"it could transform much of Southwest Portland into a haven for the rich and push out lower income residents."
Ask people along the Burnside MAX line if their property values rose... or if crime dropped... or if a bunch of rich people moved in.
You missed the cost of parking by a factor of 100: at $50K per space, 4,200 parking spaces will cost $210 million, not $2 million. BTW: It makes no sense to subsidize people to drive their cars.
Here's a great idea: how about building a bunch of affordable housing along the new line to Milwaukee? How about mixed use changes along the Burnside Max comparable to Orenco? What happened to the affordable housing that was to accompany the urban renewal tax breaks for the Pearl? Stop diddling the future and fix the unfulfilled promises of the present. Then the broader community might support broader change EVERYWHERE. Until we demonstrate the ability to actually execute a plan as a region, all this is empty talk.
Most people would agree with the article, but it is vague.
Perhaps the Mercury needs a feature to level up readers, and then add links in articles to detailed plans and proposals?
Portland zoning already envisions density along the corridor. See the 2035 Plan https://www.portlandoregon.gov/bps/article/684971. Today there are already working person and student apartments around the planned stations at Hamilton, Bertha and the Barbur Transit Center.
The next question is Washington County and Tigard center zoning and planning. Why not convert some of the sea of big box land, like the old Toys r Us to dense housing? With the proper zoning, the strip development along the route could become multi-use with housing above too.
The Orenco Station vision is more a developer wet dream than a reality. There is no equivalent piece of land in SW in the City of Portland. Maybe Siteline has a site in mind? Then they can explain why Orenco is not the Intel-fueled Laurelthurst of multifamily in Hillsboro.
Hard questions for article sources: exactly what zoning changes do you want where? How many units of what rent or purchase price and under what financing programs? The role of land trusts? Property tax, sewer and water subsidies? Finally, how can advocates document their actual involvement in the planning process and results beyond talking to the press?
The SW Corridor project has many regular meetings open to the public and the Mercury https://www.oregonmetro.gov/public-projects/southwest-corridor-plan/. They even have an equity committee. Bike facilities are under discussion too.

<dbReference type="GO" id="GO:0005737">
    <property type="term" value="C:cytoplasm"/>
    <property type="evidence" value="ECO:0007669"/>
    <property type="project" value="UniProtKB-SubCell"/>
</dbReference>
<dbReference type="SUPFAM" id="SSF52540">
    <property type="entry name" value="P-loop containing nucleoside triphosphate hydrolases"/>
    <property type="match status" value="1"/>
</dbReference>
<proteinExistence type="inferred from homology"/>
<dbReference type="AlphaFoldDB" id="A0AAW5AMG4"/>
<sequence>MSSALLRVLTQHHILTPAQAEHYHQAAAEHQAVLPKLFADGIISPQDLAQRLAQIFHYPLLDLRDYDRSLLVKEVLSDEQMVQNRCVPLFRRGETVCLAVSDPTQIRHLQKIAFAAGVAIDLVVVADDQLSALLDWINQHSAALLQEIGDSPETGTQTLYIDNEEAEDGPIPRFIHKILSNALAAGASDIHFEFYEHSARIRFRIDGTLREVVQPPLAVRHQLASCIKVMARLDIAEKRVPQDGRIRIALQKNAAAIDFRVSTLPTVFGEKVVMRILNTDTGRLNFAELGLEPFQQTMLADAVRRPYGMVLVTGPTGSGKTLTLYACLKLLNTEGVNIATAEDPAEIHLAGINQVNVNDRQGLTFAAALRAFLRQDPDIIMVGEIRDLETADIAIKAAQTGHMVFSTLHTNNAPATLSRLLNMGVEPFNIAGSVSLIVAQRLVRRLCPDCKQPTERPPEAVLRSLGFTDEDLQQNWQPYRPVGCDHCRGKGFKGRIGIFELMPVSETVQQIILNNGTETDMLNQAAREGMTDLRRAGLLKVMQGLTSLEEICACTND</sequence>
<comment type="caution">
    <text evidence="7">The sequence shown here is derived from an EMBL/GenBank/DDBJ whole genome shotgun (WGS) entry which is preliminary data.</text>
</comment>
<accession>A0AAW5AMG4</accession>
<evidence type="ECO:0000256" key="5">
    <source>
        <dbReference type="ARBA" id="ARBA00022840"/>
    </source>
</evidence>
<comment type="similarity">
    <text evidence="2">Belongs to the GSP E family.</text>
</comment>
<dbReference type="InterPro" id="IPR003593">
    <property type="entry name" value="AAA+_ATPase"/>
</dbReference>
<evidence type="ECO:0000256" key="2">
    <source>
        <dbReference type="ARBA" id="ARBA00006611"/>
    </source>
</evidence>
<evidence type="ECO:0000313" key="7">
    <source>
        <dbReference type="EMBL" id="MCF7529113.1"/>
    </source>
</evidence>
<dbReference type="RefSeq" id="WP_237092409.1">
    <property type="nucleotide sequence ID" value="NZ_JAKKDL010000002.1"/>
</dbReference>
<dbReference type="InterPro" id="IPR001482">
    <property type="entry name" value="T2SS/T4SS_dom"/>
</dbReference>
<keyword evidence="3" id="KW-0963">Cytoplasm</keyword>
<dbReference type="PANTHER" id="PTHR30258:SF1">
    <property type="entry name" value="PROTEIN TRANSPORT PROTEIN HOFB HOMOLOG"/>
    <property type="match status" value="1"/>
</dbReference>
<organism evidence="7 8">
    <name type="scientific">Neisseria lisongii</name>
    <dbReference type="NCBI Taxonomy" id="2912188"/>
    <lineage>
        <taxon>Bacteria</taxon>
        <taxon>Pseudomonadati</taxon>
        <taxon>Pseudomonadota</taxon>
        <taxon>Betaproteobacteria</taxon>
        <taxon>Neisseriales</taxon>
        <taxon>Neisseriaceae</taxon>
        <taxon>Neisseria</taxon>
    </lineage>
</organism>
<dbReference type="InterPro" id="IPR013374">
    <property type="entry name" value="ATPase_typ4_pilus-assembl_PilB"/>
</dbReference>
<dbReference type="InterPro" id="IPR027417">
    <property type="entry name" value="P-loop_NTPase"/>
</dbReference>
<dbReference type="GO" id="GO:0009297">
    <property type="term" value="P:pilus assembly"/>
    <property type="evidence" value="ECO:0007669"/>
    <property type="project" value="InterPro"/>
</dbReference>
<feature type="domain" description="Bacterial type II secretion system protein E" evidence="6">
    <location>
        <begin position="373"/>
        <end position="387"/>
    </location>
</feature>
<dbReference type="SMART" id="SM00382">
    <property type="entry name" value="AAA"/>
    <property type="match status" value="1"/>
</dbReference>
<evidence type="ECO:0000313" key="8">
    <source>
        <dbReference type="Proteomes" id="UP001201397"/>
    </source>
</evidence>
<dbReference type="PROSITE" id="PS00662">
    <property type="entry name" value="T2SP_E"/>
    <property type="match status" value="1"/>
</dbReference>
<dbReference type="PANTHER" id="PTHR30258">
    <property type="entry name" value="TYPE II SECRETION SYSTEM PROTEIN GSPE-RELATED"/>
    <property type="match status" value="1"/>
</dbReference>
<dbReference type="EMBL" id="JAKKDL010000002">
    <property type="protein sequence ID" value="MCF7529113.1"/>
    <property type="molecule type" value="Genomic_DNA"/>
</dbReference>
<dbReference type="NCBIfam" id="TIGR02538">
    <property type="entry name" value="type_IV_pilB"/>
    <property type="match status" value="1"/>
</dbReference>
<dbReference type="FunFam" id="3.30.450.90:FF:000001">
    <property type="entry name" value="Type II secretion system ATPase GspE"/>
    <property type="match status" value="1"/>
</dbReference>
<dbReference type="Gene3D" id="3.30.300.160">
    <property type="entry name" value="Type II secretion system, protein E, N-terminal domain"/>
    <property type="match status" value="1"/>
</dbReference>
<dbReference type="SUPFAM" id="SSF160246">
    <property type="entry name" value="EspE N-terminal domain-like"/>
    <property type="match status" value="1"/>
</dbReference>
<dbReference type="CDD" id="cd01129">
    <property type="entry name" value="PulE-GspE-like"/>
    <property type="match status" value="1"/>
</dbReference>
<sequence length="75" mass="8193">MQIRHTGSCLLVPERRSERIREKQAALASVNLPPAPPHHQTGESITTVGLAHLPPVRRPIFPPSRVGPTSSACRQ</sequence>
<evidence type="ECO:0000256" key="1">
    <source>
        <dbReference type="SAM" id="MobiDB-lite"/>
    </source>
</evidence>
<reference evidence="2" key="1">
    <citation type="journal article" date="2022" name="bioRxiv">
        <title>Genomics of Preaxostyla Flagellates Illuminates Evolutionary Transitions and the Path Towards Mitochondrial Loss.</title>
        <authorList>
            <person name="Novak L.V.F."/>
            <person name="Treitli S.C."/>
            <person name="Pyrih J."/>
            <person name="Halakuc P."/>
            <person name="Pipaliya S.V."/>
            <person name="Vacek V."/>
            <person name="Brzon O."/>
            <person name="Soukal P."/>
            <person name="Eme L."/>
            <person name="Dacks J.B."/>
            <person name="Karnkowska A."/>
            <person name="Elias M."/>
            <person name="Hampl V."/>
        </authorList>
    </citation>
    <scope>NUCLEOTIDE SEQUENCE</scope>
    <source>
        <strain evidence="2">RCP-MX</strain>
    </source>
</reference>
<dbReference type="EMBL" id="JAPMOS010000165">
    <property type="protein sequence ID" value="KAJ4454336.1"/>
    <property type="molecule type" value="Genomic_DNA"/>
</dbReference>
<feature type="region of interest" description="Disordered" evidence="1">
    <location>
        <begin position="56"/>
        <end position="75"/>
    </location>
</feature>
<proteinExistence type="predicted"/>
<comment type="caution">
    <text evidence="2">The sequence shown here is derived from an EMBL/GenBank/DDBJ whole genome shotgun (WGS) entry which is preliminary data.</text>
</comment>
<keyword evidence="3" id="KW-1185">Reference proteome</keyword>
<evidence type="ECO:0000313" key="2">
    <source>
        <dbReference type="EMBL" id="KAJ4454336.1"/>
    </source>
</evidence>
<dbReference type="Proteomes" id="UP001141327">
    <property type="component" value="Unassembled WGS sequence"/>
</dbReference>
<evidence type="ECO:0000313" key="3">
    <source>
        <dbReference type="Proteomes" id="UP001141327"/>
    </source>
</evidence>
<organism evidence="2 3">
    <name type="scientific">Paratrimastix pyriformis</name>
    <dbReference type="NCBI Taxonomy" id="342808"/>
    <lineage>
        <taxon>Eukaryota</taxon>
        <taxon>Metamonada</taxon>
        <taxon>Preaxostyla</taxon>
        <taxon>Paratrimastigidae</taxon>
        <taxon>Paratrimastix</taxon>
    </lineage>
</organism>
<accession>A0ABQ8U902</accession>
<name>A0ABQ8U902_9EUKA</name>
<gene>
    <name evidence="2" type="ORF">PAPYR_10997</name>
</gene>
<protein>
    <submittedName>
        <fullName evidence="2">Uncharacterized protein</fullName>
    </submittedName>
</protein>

Someday there will be a vote on funding, so more knowledge is better. Otherwise it will die a death of a thousand arrows from niche disgruntlement.
Serious props for "niche disgruntlement." Finally gives me a phrase for something I've been trying to define for years.
A haven for the rich? You mean people who work hard to get good jobs and businesses. These aren't the rich. Sure, there are some of those around L.O., but your definition of "the rich" as people who don't work in the service industry is ridiculous.
The goal should not be to cram multiple MAX users into what would otherwise be single family homes. If the objective is urban density, build apartments near the MAX stops. Its counterproductive to disrupt neighborhoods for your social engineering. Of course property values increased in neighborhoods near the inner city stops. There are other stops farther out that are not that expensive.
The goal should be to increase density near the MAX stops. The zoning there (CM2, CE) is adequate to be spread out along a bus line like Division, perhaps, but not adequate for the high quality transit service a rail line provides. There should be no single family zoning within 1/2 mile of the stop. R-5 and R-7 should be upzoned to at least R-1, and within 1/4 mile, it should be RX or CM3. This radius should include both sides of the freeway if necessary, and ped/bike bridges built over the freeway at some stops to take advantage of land within these radii.
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